Patrick Dugan
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If I didn't have the foresight to outsource myself to the third world, I not only would have had more difficulty getting into the game industry, but I certainly wouldn't have been a lead designer on a retail console game by age 23.

Maurício Gomes
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I think that one of the biggest hurdles, are when you need to move to another country, and that country is not willing go accept you unless you have a job, but you won't get a job unless you live there...



I am at that situation, I live in Brazil, brazillians are hated (and with reason, also the same reason why I want to leave) in other countries, so getting permission to move there legally is hard, even harder that you need to get said permission before getting a job there, this mean somehow getting in the industry locally, something that if was easy, would not need relocation...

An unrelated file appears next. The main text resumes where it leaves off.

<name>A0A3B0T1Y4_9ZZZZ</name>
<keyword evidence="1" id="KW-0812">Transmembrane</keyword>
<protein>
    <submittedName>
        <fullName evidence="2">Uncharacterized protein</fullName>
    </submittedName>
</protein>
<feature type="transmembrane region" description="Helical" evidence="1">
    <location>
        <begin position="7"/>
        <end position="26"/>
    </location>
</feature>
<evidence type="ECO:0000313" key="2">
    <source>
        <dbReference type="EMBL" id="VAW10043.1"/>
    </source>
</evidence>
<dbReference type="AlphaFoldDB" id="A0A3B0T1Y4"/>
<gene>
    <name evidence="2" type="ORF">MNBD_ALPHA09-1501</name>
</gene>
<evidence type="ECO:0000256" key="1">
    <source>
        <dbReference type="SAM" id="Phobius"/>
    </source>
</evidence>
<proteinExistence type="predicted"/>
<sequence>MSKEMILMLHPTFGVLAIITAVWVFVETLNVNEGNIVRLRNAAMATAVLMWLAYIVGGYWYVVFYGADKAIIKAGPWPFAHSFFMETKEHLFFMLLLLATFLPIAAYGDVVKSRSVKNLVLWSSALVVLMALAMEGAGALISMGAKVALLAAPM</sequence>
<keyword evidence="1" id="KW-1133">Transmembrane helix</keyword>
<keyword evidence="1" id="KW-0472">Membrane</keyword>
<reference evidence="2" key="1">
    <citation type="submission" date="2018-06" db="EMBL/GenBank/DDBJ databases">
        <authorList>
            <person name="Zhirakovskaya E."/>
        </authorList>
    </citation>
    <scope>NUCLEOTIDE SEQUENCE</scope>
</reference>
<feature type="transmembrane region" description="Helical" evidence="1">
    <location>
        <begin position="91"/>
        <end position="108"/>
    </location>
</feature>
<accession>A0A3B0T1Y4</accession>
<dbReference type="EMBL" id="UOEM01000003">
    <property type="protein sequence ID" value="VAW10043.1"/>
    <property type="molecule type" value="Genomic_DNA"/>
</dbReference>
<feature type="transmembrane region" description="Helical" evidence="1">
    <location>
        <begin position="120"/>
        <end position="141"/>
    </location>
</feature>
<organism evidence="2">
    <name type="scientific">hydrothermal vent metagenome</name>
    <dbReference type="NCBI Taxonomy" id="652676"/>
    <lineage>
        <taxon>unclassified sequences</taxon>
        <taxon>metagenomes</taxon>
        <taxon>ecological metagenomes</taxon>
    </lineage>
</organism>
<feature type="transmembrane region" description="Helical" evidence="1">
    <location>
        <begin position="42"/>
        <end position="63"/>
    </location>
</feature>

Thomas Whitfield
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A lot of them aren't willing to pay for relocation (which I understand).



Even better, a lot of the "entry level" jobs are the ones marked local only... so basically you already have to live there to break in.



Starting out in the games industry is starting to be a catch-22.



Everyone seems to only to be looking for senior (5+, 8+, 10+ years) people. Even the junior positions are starting to list requirements like 5 years and 3 titles shipped... in addition to being local.

Ian Fisch
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I think the advantage of America is that it's so big, and you don't need a visa to live in another state.



I've moved around a lot for jobs. That's just the American way. It frustrates me when my friends refuse to move, but claim to really want to work in the games industry. Rather than move, they join trade groups to convince the companies to come to them. It doesn't work that way fellas.

Hsiao Wei Chen